Society seems to forget an icon from our youth; we pause to reminisce; we get a little sad. When our childhood heroes fade along with our long-lost hopes and dreams, we start grieving for ourselves.
Douglas Carter Beane's Music from a Sparkling Planet (at Interplayers through Feb. 14) presents us with three fun-loving guys who love fun just fine, but escapism even more. They'll do anything, in fact, to avoid the whole grief/sadness/having-to-face-reality thing. So they go in search of a local TV personality from their Philadelphia boyhoods, one Tamara Tomorrow (Annie Lareau) -- resplendent in a silver spacesuit that features not just plenty of cleavage but also the cutest little holster, with room for her ray gun and even her lipstick.
Beane's serious comedy is about disillusionment turning into hope. The young men's lives may be an eternity from what they expected, and Tamara's own career may have gone from high hopes to has-been, but she and her fans learn how to overcome disappointment -- though not without a cost.
As in the other Beane play produced in Spokane (As Bees in Honey Drown, at the Civic's Studio Theater back in 2001), the playwright strongly suggests that fame ain't all that it's cracked up to be, and that our cultural rage for fame -- giving anything to be on a reality show -- is really just another dead end.
Tamara -- emphasis on the second syllable, please, chiming with "Tomorrow" -- is the center of this show, and Lareau obliges with a versatile and funny performance. From sexy bombshell to dowdy matron, from giddy-drunk to steaming mad, Lareau invests the woman with all the shades of hopefulness and disappointment that the part requires.
Four men orbit around Tamara -- David Seitz as her TV producer back in the day, and Craig Dingle, David M. Royer and John Ulman as three of her fans, now ostensibly grown into adulthood (although the jury's still out). But they're really just satellites. If we're not convinced that Ms. Tomorrow was the sensation of yesteryear, this whole show falls apart.
Fortunately, Lareau is convincing whether she's demonstrating how well she can ad lib on camera, how tired she is of autograph hounds, or how quickly she can re-energize her optimism against all odds.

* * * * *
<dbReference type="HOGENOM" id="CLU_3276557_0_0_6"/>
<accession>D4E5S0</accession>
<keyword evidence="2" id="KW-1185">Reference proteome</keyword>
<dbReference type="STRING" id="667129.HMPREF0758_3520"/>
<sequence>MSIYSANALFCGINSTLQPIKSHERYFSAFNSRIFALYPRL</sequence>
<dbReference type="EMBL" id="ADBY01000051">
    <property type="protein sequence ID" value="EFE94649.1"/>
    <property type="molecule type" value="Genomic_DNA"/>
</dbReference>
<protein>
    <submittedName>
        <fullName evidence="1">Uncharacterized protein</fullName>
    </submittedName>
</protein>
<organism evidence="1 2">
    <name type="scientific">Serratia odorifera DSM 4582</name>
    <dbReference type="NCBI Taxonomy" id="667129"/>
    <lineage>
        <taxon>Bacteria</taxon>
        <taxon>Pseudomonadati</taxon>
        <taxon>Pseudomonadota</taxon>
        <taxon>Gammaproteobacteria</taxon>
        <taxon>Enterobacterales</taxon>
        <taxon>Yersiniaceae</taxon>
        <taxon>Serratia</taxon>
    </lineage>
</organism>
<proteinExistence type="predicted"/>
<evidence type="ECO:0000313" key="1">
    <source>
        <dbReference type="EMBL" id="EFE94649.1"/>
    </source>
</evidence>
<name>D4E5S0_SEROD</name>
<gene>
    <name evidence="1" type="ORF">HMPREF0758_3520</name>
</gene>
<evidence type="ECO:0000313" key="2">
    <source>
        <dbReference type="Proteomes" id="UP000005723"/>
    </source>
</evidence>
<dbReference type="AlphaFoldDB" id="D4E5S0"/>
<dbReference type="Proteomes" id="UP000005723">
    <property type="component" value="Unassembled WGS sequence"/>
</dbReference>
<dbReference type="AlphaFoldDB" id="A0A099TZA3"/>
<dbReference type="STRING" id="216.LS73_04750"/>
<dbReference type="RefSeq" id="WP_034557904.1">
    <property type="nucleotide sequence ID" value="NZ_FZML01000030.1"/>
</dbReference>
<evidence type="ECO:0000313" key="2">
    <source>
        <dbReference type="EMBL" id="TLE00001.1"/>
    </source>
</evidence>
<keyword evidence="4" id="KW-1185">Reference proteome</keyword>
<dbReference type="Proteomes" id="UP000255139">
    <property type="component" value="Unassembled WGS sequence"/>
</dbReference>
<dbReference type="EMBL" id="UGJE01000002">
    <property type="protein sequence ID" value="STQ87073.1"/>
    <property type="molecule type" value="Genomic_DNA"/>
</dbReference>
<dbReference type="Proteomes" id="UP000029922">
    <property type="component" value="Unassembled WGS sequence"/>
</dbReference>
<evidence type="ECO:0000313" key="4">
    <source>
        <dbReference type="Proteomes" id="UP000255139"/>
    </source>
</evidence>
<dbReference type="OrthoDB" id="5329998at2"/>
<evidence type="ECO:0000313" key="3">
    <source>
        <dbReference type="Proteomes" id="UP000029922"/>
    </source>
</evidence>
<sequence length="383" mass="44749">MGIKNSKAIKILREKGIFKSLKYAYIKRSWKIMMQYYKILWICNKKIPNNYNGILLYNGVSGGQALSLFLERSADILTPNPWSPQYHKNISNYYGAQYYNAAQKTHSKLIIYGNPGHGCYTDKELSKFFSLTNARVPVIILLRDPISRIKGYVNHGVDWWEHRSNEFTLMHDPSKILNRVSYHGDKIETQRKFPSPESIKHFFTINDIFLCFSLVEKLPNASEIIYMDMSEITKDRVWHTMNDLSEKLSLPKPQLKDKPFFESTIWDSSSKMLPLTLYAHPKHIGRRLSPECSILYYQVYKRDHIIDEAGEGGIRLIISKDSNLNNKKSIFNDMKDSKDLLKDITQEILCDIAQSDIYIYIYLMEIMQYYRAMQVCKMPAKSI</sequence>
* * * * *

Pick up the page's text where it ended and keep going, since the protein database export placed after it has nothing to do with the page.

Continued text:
Among her supporting cast, Seitz has developed a brusque Philly speaking style that's just right for a man who's so businesslike that he often forgets how lonely he is.
Royer and Dingle tread close to the stereotypes of the gay man and the doofus, respectively, without quite going over the edge. Royer can imitate the fey witticisms of Carson on Queer Eye, but he also blends in dead-serious observations about both his buddies and himself. Dingle, meanwhile, chooses straight-up sincerity at one of the play's saddest moments, deepening his character's dumb-jock default mode. As the lawyer with relationship problems, Ulman steers furthest from on-the-nose choices. He ranges nicely from mania when he finally meets Tamara to despondency whenever he says something tactless.
Director Nike Imoru creates some haunting effects. For a scene in which Tamara recalls an episode of deep embarrassment from her past, the director breaks the stage barrier and plants a three-man chorus among the audience to make catcalls; it's as if we ourselves are participating as the lodestar begins to burn low, quite low.
Imoru has opted for three TV screens, which bring the past vividly into the present -- sometimes presenting slide shows, sometimes announcing labels for the episode of the moment. Like something out of Brecht, the scenic labels cast us as judges rather than participants.
Perhaps best of all, Imoru has insisted on precise timing for the cast's delivery of Beane's frequently overlapping dialogue, which neatly intertwines past and present.
From the quiet in the theater, you can tell that it resonates with audience members when the characters talk about how disappointing life can be, how disheartening it has become.
Beane evidently took his title from an album by Juan Garcia Esquivel, the kitschy Mexican bandleader of the '50s and '60s whose music, according to one wag, "makes you feel like you should be eating a TV dinner off a TV tray while watching My Favorite Martian."
One of Esquivel's other albums was called "Space Age Bachelor Pad Music" -- a quaint notion, sort of like the idea of a grandfatherly man being asked knock-knock jokes by a moose and then, at the punch line, being pelted with a cascade of ping-pong balls.
By coincidence, you see, this Interplayers production about the rise and fall of reemergence of a beloved kids' TV show host opened the day after the death of Bob Keeshan, Captain Kangaroo himself.
Few of us will ever be celebrities beloved by generations of television viewers. But if we act our best, we can at least be heroes to our kids, our loved ones, our best friends.
We can grow up, face our responsibilities and see the Captain and Tamara for what they are: not "sub-lebrities" to be asked for autographs, but reminders of the things worth striving for.
The Music of Tamara sparkles with the promise of, oh, the places we will go.